As this year comes to a close, I want to tell you, my fellow bloggers and all of those who have left responses, how much you have inspired my teaching and growth throughout this year. When I think back to the beginning of the year and our discussion of starting this blog, I think about how vital it was for all of us as teachers to foster a Growth Mindset in our students. Now that the year is winding down, I am curious about how you feel with regards to Growth Mindset in your students.

On the first day of school, I asked my students the following questions:

How do you feel when you make a mistake in math?

What would you like me to say when you make a mistake?

What would you like to classmates to say when you make a mistake?

How do you think we can best support each other in this class, especially when someone makes a mistake?

Responses to these questions were eye-opening and varied greatly. Some students wrote comments from: mistakes turn “into an opportunity to learn better,” and “mistakes help me grow,” to mistakes make me feel “angry,” “like I am going to cry,” and “frustrated/annoyed.” As I reflect on the students who had a negative self concept when making mistakes, I am curious about how their feelings have changed since the beginning of the year, if at all.

This week, I plan to give students back their written responses from the first day of school and answer these questions again. In my observations, we have come SO far as a learning community, and I can’t wait to hear how my students respond now (I will definitely share in a future post).

I am curious about what you are all doing with regards to end of year reflections, how you feel about your progress with Growth Mindset, and what this makes you think about for next year.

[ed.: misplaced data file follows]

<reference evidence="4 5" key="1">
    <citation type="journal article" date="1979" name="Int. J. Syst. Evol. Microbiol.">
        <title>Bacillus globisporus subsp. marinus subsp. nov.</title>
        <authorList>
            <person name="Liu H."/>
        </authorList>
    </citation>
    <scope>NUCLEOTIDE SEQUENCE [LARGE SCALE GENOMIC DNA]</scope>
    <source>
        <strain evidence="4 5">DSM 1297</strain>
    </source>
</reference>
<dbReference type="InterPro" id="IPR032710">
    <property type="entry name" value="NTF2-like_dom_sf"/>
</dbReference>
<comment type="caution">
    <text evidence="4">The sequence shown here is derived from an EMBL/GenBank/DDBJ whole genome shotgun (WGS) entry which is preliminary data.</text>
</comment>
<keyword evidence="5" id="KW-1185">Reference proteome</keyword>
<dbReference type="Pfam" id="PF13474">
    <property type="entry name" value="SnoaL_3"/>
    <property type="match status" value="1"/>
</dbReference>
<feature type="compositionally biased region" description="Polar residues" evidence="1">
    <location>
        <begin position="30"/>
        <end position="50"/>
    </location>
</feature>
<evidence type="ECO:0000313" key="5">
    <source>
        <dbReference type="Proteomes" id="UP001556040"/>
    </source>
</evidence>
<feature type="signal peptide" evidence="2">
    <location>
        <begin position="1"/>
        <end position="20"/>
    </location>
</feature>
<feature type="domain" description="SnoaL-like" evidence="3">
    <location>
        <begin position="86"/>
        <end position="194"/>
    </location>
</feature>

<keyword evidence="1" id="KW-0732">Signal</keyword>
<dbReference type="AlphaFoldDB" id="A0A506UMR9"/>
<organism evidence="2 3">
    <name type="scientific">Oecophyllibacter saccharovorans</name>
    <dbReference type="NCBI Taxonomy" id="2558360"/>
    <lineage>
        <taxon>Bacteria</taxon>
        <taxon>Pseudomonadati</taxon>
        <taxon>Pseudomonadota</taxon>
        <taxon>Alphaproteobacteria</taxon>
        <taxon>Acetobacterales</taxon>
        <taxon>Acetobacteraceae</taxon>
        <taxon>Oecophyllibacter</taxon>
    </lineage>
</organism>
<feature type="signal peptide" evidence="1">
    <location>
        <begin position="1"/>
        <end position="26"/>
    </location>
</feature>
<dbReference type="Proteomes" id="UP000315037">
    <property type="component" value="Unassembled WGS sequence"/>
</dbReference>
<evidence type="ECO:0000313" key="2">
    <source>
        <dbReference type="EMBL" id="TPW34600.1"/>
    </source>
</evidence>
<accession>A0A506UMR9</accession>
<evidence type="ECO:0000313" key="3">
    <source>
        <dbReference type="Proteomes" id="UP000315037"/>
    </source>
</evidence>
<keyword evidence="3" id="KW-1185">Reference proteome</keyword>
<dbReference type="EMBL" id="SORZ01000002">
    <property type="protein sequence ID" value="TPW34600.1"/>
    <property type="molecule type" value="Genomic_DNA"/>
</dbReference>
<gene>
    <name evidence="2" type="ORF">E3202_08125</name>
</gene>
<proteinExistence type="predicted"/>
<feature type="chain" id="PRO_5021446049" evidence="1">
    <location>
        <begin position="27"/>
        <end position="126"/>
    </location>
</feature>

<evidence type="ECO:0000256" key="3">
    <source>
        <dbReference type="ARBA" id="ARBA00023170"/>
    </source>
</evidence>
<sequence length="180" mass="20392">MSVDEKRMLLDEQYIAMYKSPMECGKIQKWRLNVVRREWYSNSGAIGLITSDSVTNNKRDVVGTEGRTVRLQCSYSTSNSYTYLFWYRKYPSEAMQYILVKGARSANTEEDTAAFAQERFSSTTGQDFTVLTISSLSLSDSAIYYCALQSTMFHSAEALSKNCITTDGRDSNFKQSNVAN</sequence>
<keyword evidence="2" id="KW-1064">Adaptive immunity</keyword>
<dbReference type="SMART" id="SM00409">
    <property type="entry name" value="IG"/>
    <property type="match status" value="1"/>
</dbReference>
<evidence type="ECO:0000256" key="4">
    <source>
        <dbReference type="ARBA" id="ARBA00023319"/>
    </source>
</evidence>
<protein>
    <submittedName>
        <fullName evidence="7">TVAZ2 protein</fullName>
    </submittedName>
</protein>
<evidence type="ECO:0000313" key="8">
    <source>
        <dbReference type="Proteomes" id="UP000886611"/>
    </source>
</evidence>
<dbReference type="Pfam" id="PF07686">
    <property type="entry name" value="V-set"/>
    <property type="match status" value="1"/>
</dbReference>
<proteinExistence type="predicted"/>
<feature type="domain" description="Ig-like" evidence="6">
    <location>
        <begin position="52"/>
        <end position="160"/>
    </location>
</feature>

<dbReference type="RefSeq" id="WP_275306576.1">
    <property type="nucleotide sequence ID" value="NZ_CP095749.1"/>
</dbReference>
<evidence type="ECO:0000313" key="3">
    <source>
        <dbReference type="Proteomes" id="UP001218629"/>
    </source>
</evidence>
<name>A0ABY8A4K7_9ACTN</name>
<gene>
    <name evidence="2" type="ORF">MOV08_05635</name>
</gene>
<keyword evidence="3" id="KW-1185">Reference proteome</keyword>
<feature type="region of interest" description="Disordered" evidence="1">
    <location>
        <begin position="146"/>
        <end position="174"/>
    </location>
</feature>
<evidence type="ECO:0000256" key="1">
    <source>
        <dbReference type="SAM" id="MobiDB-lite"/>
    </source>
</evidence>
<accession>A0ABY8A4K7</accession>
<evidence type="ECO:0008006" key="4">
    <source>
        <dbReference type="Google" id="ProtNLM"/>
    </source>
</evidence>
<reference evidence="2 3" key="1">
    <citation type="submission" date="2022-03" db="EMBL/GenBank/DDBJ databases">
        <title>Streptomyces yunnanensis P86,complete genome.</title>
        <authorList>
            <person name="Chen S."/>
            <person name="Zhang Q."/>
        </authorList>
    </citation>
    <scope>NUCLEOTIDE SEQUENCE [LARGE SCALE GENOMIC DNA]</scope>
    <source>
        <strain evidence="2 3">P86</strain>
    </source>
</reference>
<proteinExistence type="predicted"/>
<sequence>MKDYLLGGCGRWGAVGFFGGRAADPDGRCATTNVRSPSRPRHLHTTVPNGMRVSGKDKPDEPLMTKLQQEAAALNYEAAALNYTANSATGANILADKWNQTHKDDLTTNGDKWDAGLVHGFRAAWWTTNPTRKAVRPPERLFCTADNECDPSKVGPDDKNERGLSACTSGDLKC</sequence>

As a teacher, I usually favor spending money on public schools. Our teachers union voted to walk out this coming Tuesday afternoon to ask for more money for our kids. After the vote, however, I wondered how bad our situation really was. Compared to other states around the country, do we really have a school funding problem? I found some numbers and after a bit of analysis decided to pose the same question to my sixth graders.

One up-to-date and reliable data set that I thought would matter and be accessible to middle school students was per pupil expenditures by state. I found it at the Kids Count Data Center. It made sense to use these numbers because a data set of fifty is manageable and the sixth grade learning sequence demands understanding of distributions, box plots and quartiles. The class was in its third day of a statistics unit.

I proposed to the class that they would be using statistics to decide for themselves whether or not they agreed that their teachers should walk out to demand more money for schools. I passed out forty-nine numbers on index cards: one number for each state. I held our state of Washington face down in my hand. I told them that they were holding one, two or three states in their hands and that the numbers were in thousands. I didn’t write the names of the states on the cards so that the curious could ask about the states they held. One lay way outside the bulk of the numbers, drawing envy and attention to the state of Vermont which spends close to $19,000 per year per student. The class quickly determined that Utah had the lowest spending at a little under $7,000 per year per student.

I showed the five number summary I had calculated in advance:

Minimum: 7

Maximum: 19

Median (or middle:) 10.5

1st Quartile (middle of the bottom half:) 9

3rd Quartile (middle of the top half:) 13.5

I stood in the middle of a line on the floor and proclaimed myself the median (the middle number when numbers are arranged in order,) and asked everyone who had a card below the median (in the bottom half) to place it on the floor. Then those between the median (middle) and third quartile (the top fourth) of the states came forward to place their cards. Finally, I stood at the third quartile and asked the big spenders (the top fourth of the states) to come forward.

Then I stepped out of the line and asked if anyone had any questions. Hands shot up as several students blurted, “Where is Washington?” I said, “I am still holding that card. Where do you think we belong in this distribution?” A few pointed to the minimum, assuming that we keep company with Utah, but most pointed to near the middle of the line.